The other day I stumbled across something I’d written almost 3 years ago. Generally when I look back at old things that I have written I chuckle a bit and think, “What on earth were you thinking?!”
But this was different.
This I read and learned from.
It was a lesson I’d learned once, but had allowed myself to forget a bit. It was a lesson well worth re-visiting.
Doubt though the stars are fire
Doubt that the sun doth move
Doubt truth to be a liar
But never doubt I love
-William Shakespeare’s Hamlet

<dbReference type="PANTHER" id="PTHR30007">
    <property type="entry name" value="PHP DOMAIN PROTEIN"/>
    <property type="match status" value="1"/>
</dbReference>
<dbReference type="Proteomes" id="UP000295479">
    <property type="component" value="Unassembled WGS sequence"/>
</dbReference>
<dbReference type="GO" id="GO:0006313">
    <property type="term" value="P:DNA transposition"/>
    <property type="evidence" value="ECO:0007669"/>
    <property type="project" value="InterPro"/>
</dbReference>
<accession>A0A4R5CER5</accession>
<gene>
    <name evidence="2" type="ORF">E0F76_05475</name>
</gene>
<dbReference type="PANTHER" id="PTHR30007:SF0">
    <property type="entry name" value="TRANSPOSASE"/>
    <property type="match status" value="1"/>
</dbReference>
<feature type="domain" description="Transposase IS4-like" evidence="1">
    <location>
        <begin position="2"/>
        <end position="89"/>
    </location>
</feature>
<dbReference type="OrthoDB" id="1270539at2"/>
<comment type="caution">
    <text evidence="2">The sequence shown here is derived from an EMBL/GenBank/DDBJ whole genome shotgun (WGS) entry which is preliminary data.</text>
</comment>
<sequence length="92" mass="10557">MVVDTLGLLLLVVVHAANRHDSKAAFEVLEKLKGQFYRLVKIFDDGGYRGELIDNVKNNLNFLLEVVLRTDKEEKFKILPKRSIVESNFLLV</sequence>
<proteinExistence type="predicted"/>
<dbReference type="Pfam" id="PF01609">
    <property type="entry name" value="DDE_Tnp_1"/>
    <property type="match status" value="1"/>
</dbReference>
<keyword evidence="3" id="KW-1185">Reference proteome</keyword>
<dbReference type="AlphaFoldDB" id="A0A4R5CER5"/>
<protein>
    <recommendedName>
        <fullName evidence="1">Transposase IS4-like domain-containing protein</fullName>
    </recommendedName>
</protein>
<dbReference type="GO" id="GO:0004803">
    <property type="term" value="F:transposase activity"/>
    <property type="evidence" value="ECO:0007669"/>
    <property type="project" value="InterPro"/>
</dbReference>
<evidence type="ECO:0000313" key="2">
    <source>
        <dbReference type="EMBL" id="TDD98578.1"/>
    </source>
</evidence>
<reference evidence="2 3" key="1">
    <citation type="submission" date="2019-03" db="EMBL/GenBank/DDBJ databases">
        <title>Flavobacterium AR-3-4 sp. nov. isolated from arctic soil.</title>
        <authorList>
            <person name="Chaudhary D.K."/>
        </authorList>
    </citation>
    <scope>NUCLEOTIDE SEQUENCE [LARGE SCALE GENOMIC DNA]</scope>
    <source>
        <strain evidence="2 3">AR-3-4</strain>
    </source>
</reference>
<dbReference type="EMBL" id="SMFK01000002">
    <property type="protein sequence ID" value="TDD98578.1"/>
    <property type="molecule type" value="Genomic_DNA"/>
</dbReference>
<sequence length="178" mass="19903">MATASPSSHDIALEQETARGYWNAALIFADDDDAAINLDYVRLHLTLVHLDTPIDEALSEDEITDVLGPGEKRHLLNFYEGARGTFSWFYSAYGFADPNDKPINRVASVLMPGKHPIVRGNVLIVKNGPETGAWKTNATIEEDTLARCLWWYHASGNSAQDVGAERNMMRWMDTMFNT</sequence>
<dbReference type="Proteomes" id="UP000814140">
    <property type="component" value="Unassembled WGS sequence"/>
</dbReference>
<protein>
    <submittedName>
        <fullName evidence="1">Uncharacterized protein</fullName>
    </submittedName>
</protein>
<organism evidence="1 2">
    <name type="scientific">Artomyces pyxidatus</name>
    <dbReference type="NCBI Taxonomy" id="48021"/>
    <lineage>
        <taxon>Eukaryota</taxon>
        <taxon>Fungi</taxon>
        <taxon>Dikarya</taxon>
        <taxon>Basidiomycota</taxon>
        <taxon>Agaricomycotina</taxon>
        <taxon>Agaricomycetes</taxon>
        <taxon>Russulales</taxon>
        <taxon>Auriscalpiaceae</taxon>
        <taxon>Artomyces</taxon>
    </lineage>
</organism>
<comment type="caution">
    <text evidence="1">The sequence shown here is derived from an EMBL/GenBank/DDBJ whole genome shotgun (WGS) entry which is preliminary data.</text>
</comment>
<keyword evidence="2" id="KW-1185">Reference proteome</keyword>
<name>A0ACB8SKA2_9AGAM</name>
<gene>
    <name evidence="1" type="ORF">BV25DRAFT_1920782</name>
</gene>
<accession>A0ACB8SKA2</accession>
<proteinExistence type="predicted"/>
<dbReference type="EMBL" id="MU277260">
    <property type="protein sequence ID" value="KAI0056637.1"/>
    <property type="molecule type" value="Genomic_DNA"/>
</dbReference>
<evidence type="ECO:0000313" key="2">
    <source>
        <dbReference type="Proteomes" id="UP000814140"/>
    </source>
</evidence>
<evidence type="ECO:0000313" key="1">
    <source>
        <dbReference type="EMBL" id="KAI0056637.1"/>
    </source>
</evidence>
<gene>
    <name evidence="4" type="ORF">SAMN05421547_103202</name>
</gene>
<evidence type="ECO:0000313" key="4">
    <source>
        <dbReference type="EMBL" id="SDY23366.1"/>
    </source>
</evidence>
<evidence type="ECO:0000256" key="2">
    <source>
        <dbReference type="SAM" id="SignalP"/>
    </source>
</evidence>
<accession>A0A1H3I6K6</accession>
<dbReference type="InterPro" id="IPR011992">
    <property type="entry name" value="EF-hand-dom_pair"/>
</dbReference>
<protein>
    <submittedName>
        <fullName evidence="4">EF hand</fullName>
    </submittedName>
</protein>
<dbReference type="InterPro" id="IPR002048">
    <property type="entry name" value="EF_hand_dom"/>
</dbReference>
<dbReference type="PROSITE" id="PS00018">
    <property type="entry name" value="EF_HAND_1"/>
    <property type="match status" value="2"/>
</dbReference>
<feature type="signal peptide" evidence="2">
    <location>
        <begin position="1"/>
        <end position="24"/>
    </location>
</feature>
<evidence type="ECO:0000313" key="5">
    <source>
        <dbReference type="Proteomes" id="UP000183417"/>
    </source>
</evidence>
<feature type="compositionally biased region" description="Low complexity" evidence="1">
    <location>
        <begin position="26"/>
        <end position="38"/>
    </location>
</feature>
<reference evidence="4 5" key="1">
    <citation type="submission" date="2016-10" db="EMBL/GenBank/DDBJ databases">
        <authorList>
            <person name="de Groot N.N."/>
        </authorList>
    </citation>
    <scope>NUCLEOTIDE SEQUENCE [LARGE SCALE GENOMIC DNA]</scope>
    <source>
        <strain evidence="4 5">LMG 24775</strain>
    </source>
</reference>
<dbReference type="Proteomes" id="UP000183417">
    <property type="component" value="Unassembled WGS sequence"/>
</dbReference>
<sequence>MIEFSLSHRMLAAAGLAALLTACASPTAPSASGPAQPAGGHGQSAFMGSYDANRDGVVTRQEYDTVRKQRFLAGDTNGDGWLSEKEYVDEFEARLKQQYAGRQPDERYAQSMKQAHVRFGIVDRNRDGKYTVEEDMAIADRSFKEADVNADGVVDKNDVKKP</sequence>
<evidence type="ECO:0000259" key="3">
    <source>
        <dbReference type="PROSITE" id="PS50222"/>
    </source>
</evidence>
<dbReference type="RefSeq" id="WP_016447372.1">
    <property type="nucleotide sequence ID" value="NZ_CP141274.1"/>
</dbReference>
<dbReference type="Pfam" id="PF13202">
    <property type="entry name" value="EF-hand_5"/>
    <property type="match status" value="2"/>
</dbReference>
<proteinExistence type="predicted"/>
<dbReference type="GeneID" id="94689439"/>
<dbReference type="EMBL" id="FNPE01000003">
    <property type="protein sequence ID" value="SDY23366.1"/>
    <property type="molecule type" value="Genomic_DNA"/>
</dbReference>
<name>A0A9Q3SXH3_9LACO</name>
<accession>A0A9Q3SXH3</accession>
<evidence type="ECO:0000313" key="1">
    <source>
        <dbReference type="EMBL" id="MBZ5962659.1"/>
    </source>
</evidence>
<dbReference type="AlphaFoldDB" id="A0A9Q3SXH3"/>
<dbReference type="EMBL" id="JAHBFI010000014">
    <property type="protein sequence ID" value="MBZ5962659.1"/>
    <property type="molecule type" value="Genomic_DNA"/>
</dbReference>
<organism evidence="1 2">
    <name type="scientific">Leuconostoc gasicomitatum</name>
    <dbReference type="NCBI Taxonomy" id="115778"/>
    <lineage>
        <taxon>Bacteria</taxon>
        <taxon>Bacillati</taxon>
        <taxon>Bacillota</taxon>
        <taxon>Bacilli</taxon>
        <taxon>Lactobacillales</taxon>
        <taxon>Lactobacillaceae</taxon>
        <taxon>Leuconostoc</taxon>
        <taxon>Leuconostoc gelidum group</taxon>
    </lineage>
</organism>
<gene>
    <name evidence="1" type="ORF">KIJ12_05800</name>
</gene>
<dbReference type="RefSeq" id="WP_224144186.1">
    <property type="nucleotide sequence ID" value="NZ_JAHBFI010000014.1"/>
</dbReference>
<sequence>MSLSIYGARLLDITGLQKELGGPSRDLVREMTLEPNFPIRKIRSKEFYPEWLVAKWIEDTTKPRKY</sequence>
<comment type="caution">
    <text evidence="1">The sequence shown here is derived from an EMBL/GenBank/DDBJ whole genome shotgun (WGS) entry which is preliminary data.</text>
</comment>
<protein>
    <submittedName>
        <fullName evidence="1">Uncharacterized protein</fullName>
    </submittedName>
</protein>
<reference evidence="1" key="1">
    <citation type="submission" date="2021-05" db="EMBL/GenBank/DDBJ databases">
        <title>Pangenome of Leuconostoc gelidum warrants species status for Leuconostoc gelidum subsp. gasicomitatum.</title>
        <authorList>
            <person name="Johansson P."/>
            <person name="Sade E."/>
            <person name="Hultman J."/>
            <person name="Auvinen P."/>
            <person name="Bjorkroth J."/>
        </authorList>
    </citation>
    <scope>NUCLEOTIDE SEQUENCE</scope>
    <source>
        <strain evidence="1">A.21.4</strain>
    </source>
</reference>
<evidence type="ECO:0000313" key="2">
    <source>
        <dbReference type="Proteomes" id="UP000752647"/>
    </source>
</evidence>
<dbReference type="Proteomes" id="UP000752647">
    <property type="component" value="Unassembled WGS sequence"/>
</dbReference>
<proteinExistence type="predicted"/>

Hamlet wrote these words to Ophelia and every time I hear them something stirs inside of me. I am, what I describe as, a romantic realist. Bit of an oxymoron that. I have scoffed at cheesy love stories and could never believe in something quite so superficial as “love at first sight,” but when I see a love that is true and passionate it moves me. For a time, I saw myself as a cynic with secret romantic tendencies, but then it occurred to me that I am a 25 year old woman who has had only one serious relationship. I have a few passionate affairs worth mentioning, but they were all too short lived to be described as more than this. My greatest romances were fallacies created from templates of the men I have read about. I romanticized them to be far more interesting (and far more interested in me) than they truly were. A part of me believed that this, in truth, stemmed not from an inability to hold a man’s attention, but from an insistence to never settle. The verdict is still out on whether or not I was right…and whether or not it matters. I do not want the love I see in movies in television. I want something real and honest. I want to feel valued, and if I find you to be lacking in this department I move on. Quite quickly. When you think about the abundance of romance in our modern world it is no wonder that so many men and women are skeptical. The human mind has written about love from the beginning. I believe we got this basis from God, and whether you believe in Him or not, you have to admit that the story of Jesus (the true story and not the one fabricated to fit a human ideal) is the epitome of love. To care so passionately for someone that you leap to your death that they might live. Romeo and Juliet (not truly the best example of love, but one of the most often referenced) could not stand to be apart and killed themselves to escape a world “without” their love, Darcy and Elizabeth were at odds only to realize their differences made them a perfect pair, Charming searched his entire kingdom to find the mysterious woman, with the odd sense in footwear, who bewitched his heart in one night. These are the stories we were raised on. This is the beautiful ideal of love that we were initially given. Do you ever just sit and wonder when that changed? When we thought it best to run off with the first man or woman who slightly swayed our hearts and then later ended up broken and bruised because of it? Why do we ever think that settling is alright? The one time in our lives when we are called to be totally selfish (and at the same time selfless) is when it comes to love because otherwise we are doing an injustice to ourselves and to our “lovers.” Love is never a game. It is one of the most beautiful gifts we have been given. I, for one, am determined to remember this.